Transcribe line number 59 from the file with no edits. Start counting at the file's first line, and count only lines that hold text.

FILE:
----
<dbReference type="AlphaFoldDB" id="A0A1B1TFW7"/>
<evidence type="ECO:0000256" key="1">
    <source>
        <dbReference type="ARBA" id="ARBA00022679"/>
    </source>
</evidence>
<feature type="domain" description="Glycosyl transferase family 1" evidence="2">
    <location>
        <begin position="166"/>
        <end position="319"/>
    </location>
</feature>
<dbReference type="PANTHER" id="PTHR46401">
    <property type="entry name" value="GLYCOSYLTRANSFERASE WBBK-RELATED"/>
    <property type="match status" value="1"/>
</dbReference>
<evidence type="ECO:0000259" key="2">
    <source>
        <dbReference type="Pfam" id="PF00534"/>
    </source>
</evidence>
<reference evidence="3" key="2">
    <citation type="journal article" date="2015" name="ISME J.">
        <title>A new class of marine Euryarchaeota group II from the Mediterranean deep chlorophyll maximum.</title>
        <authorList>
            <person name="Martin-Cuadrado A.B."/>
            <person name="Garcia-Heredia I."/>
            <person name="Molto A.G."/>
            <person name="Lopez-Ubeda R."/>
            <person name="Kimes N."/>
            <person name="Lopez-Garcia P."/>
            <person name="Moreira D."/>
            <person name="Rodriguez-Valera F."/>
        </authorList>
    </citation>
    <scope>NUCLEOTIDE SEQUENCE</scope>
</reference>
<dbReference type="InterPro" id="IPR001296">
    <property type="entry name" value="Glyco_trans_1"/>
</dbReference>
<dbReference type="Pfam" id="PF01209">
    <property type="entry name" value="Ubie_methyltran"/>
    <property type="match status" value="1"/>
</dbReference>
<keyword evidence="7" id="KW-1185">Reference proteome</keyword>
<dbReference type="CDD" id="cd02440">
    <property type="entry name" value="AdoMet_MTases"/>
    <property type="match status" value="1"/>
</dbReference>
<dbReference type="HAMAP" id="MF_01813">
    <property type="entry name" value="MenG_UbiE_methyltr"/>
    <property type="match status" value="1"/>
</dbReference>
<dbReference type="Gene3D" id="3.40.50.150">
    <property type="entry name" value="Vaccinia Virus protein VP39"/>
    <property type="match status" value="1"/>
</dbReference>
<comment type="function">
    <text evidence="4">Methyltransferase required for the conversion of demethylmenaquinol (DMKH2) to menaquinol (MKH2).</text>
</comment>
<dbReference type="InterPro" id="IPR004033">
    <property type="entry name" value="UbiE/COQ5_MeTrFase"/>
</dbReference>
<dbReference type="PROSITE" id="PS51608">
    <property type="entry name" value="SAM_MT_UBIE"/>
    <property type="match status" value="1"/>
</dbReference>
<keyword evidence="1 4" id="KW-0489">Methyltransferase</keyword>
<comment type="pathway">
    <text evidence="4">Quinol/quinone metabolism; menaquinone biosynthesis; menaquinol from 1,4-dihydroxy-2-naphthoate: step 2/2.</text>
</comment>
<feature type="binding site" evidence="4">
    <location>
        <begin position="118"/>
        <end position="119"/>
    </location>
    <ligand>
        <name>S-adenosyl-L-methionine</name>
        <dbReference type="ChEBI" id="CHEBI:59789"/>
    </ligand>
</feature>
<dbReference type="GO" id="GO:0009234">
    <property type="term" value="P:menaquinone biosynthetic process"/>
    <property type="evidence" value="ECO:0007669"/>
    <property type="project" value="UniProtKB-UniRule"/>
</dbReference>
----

    <text evidence="4">Methyltransferase required for the conversion of demethylmenaquinol (DMKH2) to menaquinol (MKH2).</text>